“Thirst traps” posted by males on social media invert the male gaze, furthering the neoliberal ideal of boundaryless fluidity.
Depictions of women typically cater to the male gaze, highlighting attributes that arouse men and incite their attention, while depictions of men have typically aimed to demonstrate their accomplishments, power, or virtues.
With the exception of certain pagan and decadent civilizations, depictions of nude women are more common and tend to emphasize their aesthetic beauty, while male nudes aim more to glorify their strength and muscularity, alluding to their power, stoic discipline, or capacity to protect and serve others.
Depictions of men that intend to incite lust and attention represents an inversion of the male gaze, turning the man into an object of desire.
“Men look at women, and women look at men looking at them,” as John Berger once quipped. This statement perfectly embodies the feminization of men on social media.
Take the many IG influencers who post topless pictures of themselves posing with bedroom eyes and biting their lips, with provocative captions ranging from “good morning ;)” to “[water drops emoji]”. They post these “thirst traps,” waiting for their prey to get caught in their snare of desire, receiving showers of likes, comments, and DMs.
We can also see this shift in advertisements for men’s products that aim to make the consumer want to emulate the model’s appearance and desirability, rather than their virtues or social status. Of course partial nudity in clothing advertisements for items like underwear or swimwear is logical to a degree.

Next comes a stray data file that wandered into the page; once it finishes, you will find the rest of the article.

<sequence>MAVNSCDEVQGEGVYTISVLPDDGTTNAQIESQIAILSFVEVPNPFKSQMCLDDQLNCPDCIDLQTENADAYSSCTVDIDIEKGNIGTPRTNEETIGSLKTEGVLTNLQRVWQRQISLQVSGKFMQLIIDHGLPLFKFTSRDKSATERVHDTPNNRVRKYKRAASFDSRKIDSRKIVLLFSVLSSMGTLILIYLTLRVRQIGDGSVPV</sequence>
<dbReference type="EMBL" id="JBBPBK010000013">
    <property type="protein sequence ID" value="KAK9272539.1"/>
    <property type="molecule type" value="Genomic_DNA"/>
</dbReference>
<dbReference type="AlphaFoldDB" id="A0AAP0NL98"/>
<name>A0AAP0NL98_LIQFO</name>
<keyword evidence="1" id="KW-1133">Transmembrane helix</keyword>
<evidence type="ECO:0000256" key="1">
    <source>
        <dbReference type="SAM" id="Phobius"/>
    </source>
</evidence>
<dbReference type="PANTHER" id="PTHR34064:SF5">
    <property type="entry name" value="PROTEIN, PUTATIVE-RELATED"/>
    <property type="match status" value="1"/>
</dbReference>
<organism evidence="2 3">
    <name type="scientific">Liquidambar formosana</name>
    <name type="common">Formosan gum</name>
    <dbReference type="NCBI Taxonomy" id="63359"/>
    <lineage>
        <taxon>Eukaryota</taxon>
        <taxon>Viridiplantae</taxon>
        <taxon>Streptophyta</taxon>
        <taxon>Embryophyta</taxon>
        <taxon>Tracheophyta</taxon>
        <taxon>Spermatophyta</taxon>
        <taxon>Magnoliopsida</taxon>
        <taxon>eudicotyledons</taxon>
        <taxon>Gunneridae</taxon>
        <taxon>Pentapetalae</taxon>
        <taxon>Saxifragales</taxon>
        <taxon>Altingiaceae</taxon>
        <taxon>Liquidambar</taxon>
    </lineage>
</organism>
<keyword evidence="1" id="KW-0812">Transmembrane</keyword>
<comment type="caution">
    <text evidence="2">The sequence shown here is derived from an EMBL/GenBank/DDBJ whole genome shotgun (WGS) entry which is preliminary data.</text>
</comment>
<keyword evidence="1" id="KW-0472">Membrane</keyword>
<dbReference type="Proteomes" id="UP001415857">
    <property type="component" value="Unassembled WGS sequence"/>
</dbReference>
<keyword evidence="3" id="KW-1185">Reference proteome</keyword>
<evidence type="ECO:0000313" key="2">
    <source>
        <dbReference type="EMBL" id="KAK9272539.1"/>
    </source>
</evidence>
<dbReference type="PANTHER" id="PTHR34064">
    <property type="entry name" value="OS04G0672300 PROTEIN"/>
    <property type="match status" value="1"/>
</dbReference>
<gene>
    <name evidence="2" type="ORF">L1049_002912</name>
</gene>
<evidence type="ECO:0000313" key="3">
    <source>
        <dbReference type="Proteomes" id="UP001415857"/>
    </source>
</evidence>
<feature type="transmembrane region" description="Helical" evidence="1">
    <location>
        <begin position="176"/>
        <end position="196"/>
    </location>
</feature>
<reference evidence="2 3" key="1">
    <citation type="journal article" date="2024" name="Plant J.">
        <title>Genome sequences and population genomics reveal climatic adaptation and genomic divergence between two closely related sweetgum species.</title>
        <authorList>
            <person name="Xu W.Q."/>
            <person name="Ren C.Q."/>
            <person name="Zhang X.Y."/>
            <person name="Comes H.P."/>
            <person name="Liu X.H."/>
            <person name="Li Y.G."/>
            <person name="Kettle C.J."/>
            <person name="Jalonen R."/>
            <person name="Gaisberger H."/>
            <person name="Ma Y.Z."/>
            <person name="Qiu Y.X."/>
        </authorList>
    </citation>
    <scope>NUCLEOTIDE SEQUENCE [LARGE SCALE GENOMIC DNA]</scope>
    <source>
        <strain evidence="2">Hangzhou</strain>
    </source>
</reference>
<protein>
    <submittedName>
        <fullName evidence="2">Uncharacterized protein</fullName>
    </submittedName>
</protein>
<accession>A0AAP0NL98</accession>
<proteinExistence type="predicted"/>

But if we take the new string of ASOS models who gratuitously bare their bodies in advertisements for shirts–which are made to cover the torso and not reveal it–speak to this new turn toward males being gazed upon.
This shift harkens to the decadent, pagan cult of Adonis, the beautiful male youth whose body is not that of a fully formed adult, thus rendering his gender identity ambiguous—something between that of a woman and a child.
His body celebrates aestheticism over virtue or strength, a source of lust and jealousy. The cult of Adonis has been known to make a resurgence when civilizations are in their late phase of decay.